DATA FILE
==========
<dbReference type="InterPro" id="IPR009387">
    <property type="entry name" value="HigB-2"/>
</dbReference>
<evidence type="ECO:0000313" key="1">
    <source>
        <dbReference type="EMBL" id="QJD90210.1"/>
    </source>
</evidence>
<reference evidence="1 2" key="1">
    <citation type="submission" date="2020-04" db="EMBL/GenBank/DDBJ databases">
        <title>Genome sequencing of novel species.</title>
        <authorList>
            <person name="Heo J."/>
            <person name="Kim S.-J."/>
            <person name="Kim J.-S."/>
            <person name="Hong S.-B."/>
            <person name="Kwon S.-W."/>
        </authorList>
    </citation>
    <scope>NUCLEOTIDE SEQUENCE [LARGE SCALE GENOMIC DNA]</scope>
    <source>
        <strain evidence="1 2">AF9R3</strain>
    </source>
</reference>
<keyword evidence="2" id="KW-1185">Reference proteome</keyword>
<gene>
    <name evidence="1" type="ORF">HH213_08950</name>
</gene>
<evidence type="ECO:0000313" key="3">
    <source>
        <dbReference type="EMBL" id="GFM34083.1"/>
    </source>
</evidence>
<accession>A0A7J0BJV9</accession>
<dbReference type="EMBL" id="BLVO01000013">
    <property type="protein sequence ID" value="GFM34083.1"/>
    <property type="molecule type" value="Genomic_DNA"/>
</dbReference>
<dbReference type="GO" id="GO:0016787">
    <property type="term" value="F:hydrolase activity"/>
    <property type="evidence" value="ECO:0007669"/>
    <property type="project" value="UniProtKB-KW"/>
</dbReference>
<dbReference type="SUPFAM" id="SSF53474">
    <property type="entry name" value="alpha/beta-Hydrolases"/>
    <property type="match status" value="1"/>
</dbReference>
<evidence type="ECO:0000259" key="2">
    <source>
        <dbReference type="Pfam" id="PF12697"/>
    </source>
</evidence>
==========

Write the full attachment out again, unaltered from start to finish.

<dbReference type="InterPro" id="IPR009387">
    <property type="entry name" value="HigB-2"/>
</dbReference>
<evidence type="ECO:0000313" key="1">
    <source>
        <dbReference type="EMBL" id="QJD90210.1"/>
    </source>
</evidence>
<reference evidence="1 2" key="1">
    <citation type="submission" date="2020-04" db="EMBL/GenBank/DDBJ databases">
        <title>Genome sequencing of novel species.</title>
        <authorList>
            <person name="Heo J."/>
            <person name="Kim S.-J."/>
            <person name="Kim J.-S."/>
            <person name="Hong S.-B."/>
            <person name="Kwon S.-W."/>
        </authorList>
    </citation>
    <scope>NUCLEOTIDE SEQUENCE [LARGE SCALE GENOMIC DNA]</scope>
    <source>
        <strain evidence="1 2">AF9R3</strain>
    </source>
</reference>
<keyword evidence="2" id="KW-1185">Reference proteome</keyword>
<gene>
    <name evidence="1" type="ORF">HH213_08950</name>
</gene>
<evidence type="ECO:0000313" key="3">
    <source>
        <dbReference type="EMBL" id="GFM34083.1"/>
    </source>
</evidence>
<accession>A0A7J0BJV9</accession>
<dbReference type="EMBL" id="BLVO01000013">
    <property type="protein sequence ID" value="GFM34083.1"/>
    <property type="molecule type" value="Genomic_DNA"/>
</dbReference>
<dbReference type="GO" id="GO:0016787">
    <property type="term" value="F:hydrolase activity"/>
    <property type="evidence" value="ECO:0007669"/>
    <property type="project" value="UniProtKB-KW"/>
</dbReference>
<dbReference type="SUPFAM" id="SSF53474">
    <property type="entry name" value="alpha/beta-Hydrolases"/>
    <property type="match status" value="1"/>
</dbReference>
<evidence type="ECO:0000259" key="2">
    <source>
        <dbReference type="Pfam" id="PF12697"/>
    </source>
</evidence>